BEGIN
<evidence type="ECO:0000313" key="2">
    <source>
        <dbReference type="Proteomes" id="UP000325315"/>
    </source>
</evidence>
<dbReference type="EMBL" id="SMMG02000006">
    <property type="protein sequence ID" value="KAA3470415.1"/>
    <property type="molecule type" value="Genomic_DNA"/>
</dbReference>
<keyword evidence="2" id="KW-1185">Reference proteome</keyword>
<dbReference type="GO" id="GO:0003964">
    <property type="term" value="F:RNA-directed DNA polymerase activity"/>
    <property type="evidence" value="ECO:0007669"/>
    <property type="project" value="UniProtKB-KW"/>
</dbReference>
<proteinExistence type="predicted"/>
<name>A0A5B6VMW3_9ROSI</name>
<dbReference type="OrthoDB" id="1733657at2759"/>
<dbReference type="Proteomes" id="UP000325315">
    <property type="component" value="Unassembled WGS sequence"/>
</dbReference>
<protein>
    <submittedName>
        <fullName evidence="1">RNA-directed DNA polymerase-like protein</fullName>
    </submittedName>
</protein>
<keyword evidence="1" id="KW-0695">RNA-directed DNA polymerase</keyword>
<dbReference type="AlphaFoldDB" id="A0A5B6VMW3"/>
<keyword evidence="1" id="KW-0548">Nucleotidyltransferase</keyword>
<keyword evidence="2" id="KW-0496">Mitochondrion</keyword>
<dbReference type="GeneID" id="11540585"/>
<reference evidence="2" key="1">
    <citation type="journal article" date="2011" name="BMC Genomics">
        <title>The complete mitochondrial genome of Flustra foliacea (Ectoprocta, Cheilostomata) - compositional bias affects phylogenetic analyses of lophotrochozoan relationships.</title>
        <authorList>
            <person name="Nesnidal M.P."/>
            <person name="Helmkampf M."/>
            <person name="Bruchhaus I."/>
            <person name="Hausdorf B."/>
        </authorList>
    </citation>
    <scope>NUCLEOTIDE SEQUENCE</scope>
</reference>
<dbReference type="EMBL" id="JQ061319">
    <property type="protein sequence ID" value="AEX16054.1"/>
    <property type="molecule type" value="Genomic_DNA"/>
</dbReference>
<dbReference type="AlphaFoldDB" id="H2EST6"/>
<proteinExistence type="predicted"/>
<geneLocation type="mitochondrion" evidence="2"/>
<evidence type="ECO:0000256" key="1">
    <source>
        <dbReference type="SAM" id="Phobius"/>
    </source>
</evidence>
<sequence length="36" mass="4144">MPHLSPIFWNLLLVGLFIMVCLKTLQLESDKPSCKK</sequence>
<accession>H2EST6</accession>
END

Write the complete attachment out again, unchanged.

<evidence type="ECO:0000313" key="2">
    <source>
        <dbReference type="Proteomes" id="UP000325315"/>
    </source>
</evidence>
<dbReference type="EMBL" id="SMMG02000006">
    <property type="protein sequence ID" value="KAA3470415.1"/>
    <property type="molecule type" value="Genomic_DNA"/>
</dbReference>
<keyword evidence="2" id="KW-1185">Reference proteome</keyword>
<dbReference type="GO" id="GO:0003964">
    <property type="term" value="F:RNA-directed DNA polymerase activity"/>
    <property type="evidence" value="ECO:0007669"/>
    <property type="project" value="UniProtKB-KW"/>
</dbReference>
<proteinExistence type="predicted"/>
<name>A0A5B6VMW3_9ROSI</name>
<dbReference type="OrthoDB" id="1733657at2759"/>
<dbReference type="Proteomes" id="UP000325315">
    <property type="component" value="Unassembled WGS sequence"/>
</dbReference>
<protein>
    <submittedName>
        <fullName evidence="1">RNA-directed DNA polymerase-like protein</fullName>
    </submittedName>
</protein>
<keyword evidence="1" id="KW-0695">RNA-directed DNA polymerase</keyword>
<dbReference type="AlphaFoldDB" id="A0A5B6VMW3"/>
<keyword evidence="1" id="KW-0548">Nucleotidyltransferase</keyword>
<keyword evidence="2" id="KW-0496">Mitochondrion</keyword>
<dbReference type="GeneID" id="11540585"/>
<reference evidence="2" key="1">
    <citation type="journal article" date="2011" name="BMC Genomics">
        <title>The complete mitochondrial genome of Flustra foliacea (Ectoprocta, Cheilostomata) - compositional bias affects phylogenetic analyses of lophotrochozoan relationships.</title>
        <authorList>
            <person name="Nesnidal M.P."/>
            <person name="Helmkampf M."/>
            <person name="Bruchhaus I."/>
            <person name="Hausdorf B."/>
        </authorList>
    </citation>
    <scope>NUCLEOTIDE SEQUENCE</scope>
</reference>
<dbReference type="EMBL" id="JQ061319">
    <property type="protein sequence ID" value="AEX16054.1"/>
    <property type="molecule type" value="Genomic_DNA"/>
</dbReference>
<dbReference type="AlphaFoldDB" id="H2EST6"/>
<proteinExistence type="predicted"/>
<geneLocation type="mitochondrion" evidence="2"/>
<evidence type="ECO:0000256" key="1">
    <source>
        <dbReference type="SAM" id="Phobius"/>
    </source>
</evidence>
<sequence length="36" mass="4144">MPHLSPIFWNLLLVGLFIMVCLKTLQLESDKPSCKK</sequence>
<accession>H2EST6</accession>